Who hasn’t read a study with statistics showing the challenges of fatherless families. Single moms struggling to provide for their kids. Children lacking a positive male role model. Boys and girls growing up many times destined to repeat the cycle.
I am a foster care/adoption advocate and adoptive father. I write about foster care and adoption. I work with families who foster and/or adopt, and I work with orphan care organizations.
So I see firsthand the impact on children when a father is absent or non-existent.
It’s easy to trace back to a fatherless family a lot of the hyper-active, apathetic, rebellious behavior seen in children, especially boys.
A lot has been written about ways to help offset this dilemma ranging from increased governmental support to local community, faith-based support to educating young families about healthy marriage and family life.
Deservingly so, most of the attention goes to these families that are minus a father figure.
What About Dads Who Are “Present”?
How present are you really? I have noticed that even families where the father is “present”, many of the same challenges exist. What’s the reason for this?
You know, I am like a lot of dads. I struggle sometimes entering my son’s world. I easily get focused on the things in my own areas of interest, and my interaction with him boils down to instruction and correction. Even at five-years-old, I can tell a difference in how he responds to me, and others, when I take time to do what he enjoys. Now at this age that includes building things, exploring a new trail, or putting on a super hero vs transformers fight.
So, even where the dad lives with his family, the children can suffer from an absent or uninvolved dad.
What I really find interesting is when a family fosters or adopts and the father still isn’t very present. That communicates to me a couple of things. First, the family really don’t understand the needs of a child from a hard place. Two, the wife had the desire to foster or adopt and the husband went along with it.
Whether you are the dad of biological, adopted, or foster children, they need you to be present in their lives.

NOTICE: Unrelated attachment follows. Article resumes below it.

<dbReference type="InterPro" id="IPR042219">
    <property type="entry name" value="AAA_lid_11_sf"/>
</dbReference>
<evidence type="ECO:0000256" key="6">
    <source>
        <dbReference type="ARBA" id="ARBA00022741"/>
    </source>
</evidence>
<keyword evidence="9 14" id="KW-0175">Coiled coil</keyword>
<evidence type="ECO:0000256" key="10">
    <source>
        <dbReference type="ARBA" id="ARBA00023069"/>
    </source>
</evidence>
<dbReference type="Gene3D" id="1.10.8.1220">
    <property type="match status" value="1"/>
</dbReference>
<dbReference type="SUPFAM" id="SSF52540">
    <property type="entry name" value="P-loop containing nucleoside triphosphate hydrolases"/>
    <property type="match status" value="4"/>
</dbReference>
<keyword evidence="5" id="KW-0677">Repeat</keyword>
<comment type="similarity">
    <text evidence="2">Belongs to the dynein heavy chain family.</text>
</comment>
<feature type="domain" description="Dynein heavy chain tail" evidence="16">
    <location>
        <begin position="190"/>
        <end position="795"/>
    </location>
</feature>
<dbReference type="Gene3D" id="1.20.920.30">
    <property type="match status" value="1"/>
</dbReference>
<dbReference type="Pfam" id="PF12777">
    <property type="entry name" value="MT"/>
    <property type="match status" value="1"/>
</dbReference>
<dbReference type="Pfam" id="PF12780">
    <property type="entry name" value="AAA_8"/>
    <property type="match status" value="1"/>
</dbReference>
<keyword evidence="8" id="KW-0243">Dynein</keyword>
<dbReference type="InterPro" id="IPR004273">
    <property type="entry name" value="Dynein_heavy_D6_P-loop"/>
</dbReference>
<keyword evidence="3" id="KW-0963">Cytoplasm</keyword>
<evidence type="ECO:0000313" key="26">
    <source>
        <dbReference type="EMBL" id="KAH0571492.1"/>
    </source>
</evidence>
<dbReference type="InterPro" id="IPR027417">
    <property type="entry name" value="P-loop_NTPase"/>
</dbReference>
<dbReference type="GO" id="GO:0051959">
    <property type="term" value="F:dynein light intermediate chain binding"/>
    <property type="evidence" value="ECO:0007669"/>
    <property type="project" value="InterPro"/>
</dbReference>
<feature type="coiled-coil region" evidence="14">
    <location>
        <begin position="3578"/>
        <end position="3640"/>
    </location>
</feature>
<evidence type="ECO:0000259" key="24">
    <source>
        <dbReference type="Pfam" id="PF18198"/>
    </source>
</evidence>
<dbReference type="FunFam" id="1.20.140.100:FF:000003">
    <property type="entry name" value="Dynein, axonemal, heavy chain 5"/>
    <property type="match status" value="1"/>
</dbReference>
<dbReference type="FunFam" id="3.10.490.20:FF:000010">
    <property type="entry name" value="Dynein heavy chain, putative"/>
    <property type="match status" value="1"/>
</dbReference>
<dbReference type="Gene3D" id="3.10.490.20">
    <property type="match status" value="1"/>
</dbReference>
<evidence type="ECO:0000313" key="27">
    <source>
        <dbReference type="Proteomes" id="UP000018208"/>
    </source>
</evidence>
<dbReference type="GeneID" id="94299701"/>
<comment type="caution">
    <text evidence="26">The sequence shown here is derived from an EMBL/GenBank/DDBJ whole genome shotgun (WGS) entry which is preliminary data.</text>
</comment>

What do I mean by the word “present”? They don’t only need you to stick around and provide for the family, they need you to be tuned in, involved, in the moment, not thinking about yesterday or tomorrow, aware of what is going on their lives…not from your perspective but from theirs.
Instead of talking about how…I think each child has a different how…here are a few reasons why your child needs you to be present in their lives.
Why Sons Need their Father Present
- A model of how to be a man. Of course this assumes that you know how to be a man. Your son needs a man to role model for him things like how to treat women, how to work hard and earn a living, how to relate to authority, etc. No wonder so many boys and young men struggle when this is absent.
- Learn that’s ok to be a boy. When a boy is five, 10, 15 years-old, they need to feel like they can actually enjoy being that age. When a father is absent, that young boy or man feels a need to grow up too fast. This is a huge felt-safety need. When you are present, fully present, they feel safe to do the same. They learn to live life embracing their present.
- Understand that boys and men have emotions too. When a father is absent, a young boy doesn’t know how to navigate the emotions they encounter. A father can help them learn how to handle anger, sadness, disappointment, happiness, excitement, and so on. A mother can help of course, but as we all know, men and women are different creatures!
Why Daughters Need their Father Present
- A model of how a man appropriately treats a woman. A young girl, whether five or 15, needs a father who will show her how a man is to appropriately love and treat her. This will happen her father relates to her personally and as she watches him relate to his wife, her mother.
- Learn that they are safe to be a girl. Same as a young boy, yet different. A young girl/woman should feel safe in her relationship with her father. When she knows that he is there for her, providing for her needs, protecting her from harm, and purely loving her, she feels safe.
- Understand they are treasured. Fathers probably won’t always understand their daughters, but they can always treasure them. A father who takes time to know his daughter by listening, playing, even dating them will communicate value and worth to his daughter. Yes, his daughter may have to look long and hard to find a husband who matches that, but what a positive standard and expectation a present father can set for his daughter.
That’s just a few reasons that our children need us as father’s present in their lives.
I understand that some, maybe many fathers reading this feel pressure or overwhelmed. Maybe you’re thinking, “I don’t know how to do this! I didn’t have a good role model in my life.”
That’s ok! Seek out other men who are doing a good job being present with their children and simply spend time with them. Look for a an older man whose children are grown and learn from them. If you look for these men, you will find them.
Have any other reasons you can add to why we fathers need to be present in our children’s lives? Leave a comment either here or on Facebook (with a link to this blog)